Monday 8th March, 2021, 9pm. I made myself comfortable with a cup of tea before planting myself firmly on the settee, ready to watch Meghan Markle’s much-awaited interview. The internet was running wild in the days preceding her rendezvous with Oprah. I had no idea what to expect, other than controversy.
Her intimate conversation was met with a range of opinions. Viewers appeared to be divided in their stances. Whilst staunch followers of the Royal Family were hesitant to show Meghan support, several others took her poignant account as an opportunity to open up about their own predicaments.
Many of Meghan’s difficulties struck a chord with several South Asian women, who have stepped up on social media since to share their ordeals with intrusive in-laws, mental health, racism and colourism.
Yet surprisingly, there’s still a vast number of South Asians who are reluctant to extend their sympathies to the former Duchess of Sussex. Many elders of the community (or ‘aunties’ and ‘uncles’ as we have become accustomed to calling them) have shown little support, stating that Meghan was “over-reacting,” at her outrage by the Royals’ colourist remarks, and have insisted that she is simply being inauthentic. One aunty even went as far as telling me, “well, she’s an actress, this is her job.”
Several other ‘aunties’ and ‘uncles’ reiterated that for her to leave the country with her husband was a “massive overreaction” and disrespectful towards her in laws. They also appeared to make it clear that she was most likely fabricating her experiences with mental health.
“Asking what colour a child will be is normal,” an uncle asserted, “we always ask these questions when a child is born.”
At first, I thought maybe they were right. After all, it’s not completely unheard of for family members of pregnant couples to ponder on what a child may look like on birth. But after mulling over the issue for a while, I had to disagree.
When South Asians ask what colour a child will be, they’re not always asking because they’re curious. They’re asking because they’re fearful that they might be dark skinned.
Of course, this does not apply to all South Asians, but we simply cannot claim that racism and colourism doesn’t exist in South Asian communities.
I recall countless incidents where I was told not to play in the sun in fear of “getting dark,” and being smothered in sun cream purely to shirk a natural tan. Whilst I am ashamed to admit this, I myself carried on the legacy of the unhealthy fascination with fair skin. I still have vivid memories of the dozens of tubes of Fair and Lovely sprawled across my dressing table– and I know for a fact that I’m not the only one.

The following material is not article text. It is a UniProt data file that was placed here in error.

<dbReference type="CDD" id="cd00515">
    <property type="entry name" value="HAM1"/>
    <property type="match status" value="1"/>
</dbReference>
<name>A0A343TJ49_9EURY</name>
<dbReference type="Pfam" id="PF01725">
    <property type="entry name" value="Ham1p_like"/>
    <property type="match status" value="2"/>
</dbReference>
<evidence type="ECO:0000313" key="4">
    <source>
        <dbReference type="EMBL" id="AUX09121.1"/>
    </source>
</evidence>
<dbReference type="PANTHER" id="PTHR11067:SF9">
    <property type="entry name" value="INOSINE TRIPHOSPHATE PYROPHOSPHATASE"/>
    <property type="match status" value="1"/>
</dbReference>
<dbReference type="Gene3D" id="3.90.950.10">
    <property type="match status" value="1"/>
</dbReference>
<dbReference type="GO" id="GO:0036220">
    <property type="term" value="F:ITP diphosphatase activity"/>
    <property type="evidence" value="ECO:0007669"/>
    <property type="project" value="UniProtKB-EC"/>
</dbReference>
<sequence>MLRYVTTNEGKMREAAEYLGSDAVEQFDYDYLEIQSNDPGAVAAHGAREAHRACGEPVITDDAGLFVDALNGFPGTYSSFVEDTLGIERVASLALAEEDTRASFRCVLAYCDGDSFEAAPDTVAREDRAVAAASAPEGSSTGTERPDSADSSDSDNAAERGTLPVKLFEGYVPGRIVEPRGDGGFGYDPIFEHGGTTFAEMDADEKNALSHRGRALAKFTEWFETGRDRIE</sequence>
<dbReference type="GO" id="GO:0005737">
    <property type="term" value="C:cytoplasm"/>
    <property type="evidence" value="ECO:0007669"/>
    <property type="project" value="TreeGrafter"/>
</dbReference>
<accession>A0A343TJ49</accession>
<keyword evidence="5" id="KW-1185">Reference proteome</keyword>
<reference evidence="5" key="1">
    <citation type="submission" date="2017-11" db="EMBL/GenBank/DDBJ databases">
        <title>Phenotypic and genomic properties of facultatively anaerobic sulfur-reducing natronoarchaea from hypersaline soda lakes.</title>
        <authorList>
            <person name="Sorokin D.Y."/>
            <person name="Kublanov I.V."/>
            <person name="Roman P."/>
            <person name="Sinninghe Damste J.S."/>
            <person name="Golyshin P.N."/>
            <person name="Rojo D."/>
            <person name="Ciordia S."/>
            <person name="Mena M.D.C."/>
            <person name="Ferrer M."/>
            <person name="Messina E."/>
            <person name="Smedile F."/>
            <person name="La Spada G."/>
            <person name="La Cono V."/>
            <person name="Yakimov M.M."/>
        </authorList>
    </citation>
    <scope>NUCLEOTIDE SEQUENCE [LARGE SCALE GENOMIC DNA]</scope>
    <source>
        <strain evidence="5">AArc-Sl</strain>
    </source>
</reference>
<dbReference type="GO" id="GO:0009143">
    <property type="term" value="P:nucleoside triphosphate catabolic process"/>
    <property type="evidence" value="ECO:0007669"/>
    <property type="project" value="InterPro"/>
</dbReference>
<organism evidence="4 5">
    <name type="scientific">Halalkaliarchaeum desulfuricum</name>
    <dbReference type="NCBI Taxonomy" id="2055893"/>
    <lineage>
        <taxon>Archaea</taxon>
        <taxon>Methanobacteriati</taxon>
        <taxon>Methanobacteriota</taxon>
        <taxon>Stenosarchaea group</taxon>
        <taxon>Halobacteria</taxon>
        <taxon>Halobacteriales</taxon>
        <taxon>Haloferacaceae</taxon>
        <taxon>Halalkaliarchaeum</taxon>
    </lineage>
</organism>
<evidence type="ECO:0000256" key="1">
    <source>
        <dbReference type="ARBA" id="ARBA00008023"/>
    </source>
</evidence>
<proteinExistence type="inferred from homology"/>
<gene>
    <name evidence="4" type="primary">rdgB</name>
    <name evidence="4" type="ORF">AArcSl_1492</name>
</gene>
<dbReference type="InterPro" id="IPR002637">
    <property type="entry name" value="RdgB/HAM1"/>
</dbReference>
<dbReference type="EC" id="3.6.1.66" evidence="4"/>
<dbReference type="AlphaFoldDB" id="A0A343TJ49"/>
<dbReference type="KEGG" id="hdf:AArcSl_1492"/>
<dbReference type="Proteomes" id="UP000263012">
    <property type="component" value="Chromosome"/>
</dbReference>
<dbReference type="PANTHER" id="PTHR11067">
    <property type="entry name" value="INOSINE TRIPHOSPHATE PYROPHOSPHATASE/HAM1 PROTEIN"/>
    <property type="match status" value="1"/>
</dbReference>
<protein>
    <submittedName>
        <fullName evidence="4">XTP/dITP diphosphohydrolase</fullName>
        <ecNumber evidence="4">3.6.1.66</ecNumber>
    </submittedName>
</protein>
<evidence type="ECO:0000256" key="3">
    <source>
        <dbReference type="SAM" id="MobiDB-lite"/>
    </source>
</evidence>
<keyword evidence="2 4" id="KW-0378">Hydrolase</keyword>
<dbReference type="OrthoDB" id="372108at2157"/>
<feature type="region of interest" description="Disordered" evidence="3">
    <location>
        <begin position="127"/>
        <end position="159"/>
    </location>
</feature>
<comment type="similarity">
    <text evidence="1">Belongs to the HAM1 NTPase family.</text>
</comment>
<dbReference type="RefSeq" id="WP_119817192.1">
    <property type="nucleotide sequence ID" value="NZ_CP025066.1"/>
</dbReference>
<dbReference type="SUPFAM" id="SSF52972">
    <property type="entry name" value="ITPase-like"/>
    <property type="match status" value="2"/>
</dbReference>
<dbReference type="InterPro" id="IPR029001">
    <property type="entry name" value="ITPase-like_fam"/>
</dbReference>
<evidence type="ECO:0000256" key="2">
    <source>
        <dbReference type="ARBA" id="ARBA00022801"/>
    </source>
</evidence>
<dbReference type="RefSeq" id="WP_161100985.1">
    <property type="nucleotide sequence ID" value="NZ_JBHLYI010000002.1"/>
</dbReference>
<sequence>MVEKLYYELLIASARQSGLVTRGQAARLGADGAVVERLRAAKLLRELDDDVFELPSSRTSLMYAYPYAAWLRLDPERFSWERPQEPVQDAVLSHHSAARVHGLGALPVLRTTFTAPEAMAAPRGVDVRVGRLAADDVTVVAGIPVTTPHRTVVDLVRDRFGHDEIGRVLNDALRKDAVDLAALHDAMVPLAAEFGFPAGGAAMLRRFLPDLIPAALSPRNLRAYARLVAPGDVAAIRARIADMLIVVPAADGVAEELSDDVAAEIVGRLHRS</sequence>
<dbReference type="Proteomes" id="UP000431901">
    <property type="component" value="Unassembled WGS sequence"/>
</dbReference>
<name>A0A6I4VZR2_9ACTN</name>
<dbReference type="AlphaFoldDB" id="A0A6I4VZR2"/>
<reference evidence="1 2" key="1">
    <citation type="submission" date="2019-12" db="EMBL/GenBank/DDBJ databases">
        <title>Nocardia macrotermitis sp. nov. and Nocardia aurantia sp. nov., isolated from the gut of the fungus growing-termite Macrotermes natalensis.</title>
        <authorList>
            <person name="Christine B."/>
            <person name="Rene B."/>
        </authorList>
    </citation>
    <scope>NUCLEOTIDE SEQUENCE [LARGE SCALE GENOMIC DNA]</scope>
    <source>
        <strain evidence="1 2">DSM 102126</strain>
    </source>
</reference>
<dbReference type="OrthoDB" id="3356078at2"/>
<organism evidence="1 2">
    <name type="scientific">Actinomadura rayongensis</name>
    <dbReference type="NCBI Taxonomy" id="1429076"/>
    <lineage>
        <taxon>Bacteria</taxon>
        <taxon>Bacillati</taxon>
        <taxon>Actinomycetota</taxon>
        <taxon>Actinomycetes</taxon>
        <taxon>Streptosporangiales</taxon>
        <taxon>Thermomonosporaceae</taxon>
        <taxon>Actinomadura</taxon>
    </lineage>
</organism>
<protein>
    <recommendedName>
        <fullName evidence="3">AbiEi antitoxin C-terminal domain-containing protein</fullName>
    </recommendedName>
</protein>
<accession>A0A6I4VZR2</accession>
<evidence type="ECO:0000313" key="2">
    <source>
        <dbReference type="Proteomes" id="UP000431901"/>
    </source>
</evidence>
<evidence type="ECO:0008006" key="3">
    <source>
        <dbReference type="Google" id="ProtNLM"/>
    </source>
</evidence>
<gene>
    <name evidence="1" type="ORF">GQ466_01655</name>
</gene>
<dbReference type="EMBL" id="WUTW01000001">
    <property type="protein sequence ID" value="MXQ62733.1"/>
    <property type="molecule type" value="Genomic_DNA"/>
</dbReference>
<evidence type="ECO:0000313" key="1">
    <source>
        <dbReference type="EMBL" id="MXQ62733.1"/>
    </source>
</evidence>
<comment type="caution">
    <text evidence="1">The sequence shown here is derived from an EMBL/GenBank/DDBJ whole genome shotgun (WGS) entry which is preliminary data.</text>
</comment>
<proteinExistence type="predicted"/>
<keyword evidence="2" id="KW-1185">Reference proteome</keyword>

I distinctly remember the glorification of light skin in Bollywood and Lollywood (Pakistani cinema) and the persistent denigration of darker skinned men and women. And let’s not forget that the word ‘fair’ in English is synonymous with beautiful.
My community ‘aunty’ felt that comments about the colour of future children were normal because she herself may have asked the same questions, and would have undoubtedly been bombarded with similar, degrading queries throughout her own pregnancy.
Having a preference for fair skin doesn’t make you a colourist or a racist – but if we dig a little deeper and uncover the sinister origins of the South Asian infatuation with fair skin, we see that British colonialism and racism plays a huge role.
Whilst I seemed to have cracked the code as to why the topic of skin colour was overlooked in the community, I couldn’t get my head around their apathy towards Meghan’s dwindling mental health and her desperation in meeting the needs of her in laws.
It seemed absurd to me; how could female community members who have struggled with in-laws and seen a toll on their mental health not be able to draw parallels with their own lives?
Another ‘aunty,’ very crudely remarked, “she left the situation, why is she still complaining?” It was then that it dawned on me.
Leaving an abusive marriage or family is an unfathomable concept for many South Asian women. Loyalties are expected to lie with parents, husbands and families of husbands, no matter how toxic. The same people reluctant to show support are the same ones who believe that such troubles are simply “things that women just have to put up with.”
Many older South Asian women who were made to suffer their whole lives expect the same for future generations, seeing it as a normal part of culture. Those who aren’t forced to endure such hardships are deemed lucky, and those who escape them are deemed defiant – which explains Meghan Markle’s staggering unpopularity amongst many of the older generations.
If women decide to leave a household which causes them grief, they are most likely seen as being stubborn and unable to compromise – traits which are all considered highly undesirable in South Asian wives.
Members of the community who have been struggling mentally and emotionally for the entirety of their married lives will never be able to relate to Meghan. Because unlike them, she saw a way out. She realised there was a problem. She saw her life taking a dark turn. So, she put herself first, and she left.
My ‘aunties’ will undoubtedly view Meghan’s exit from the Royal Family as an act of disobedience, and this would surely remind them of their own perils faced as a result of their families and in-laws. They may also have been gaslit into believing that their troubles were merely an organic part of married life. If they couldn’t escape, no one else should be able to either.
This needs to be changed. No woman should have to experience such things in the name of “cultural norms.” It’s time we eradicate such measures and put an end to the misogyny, racism and mental health taboos once and for all.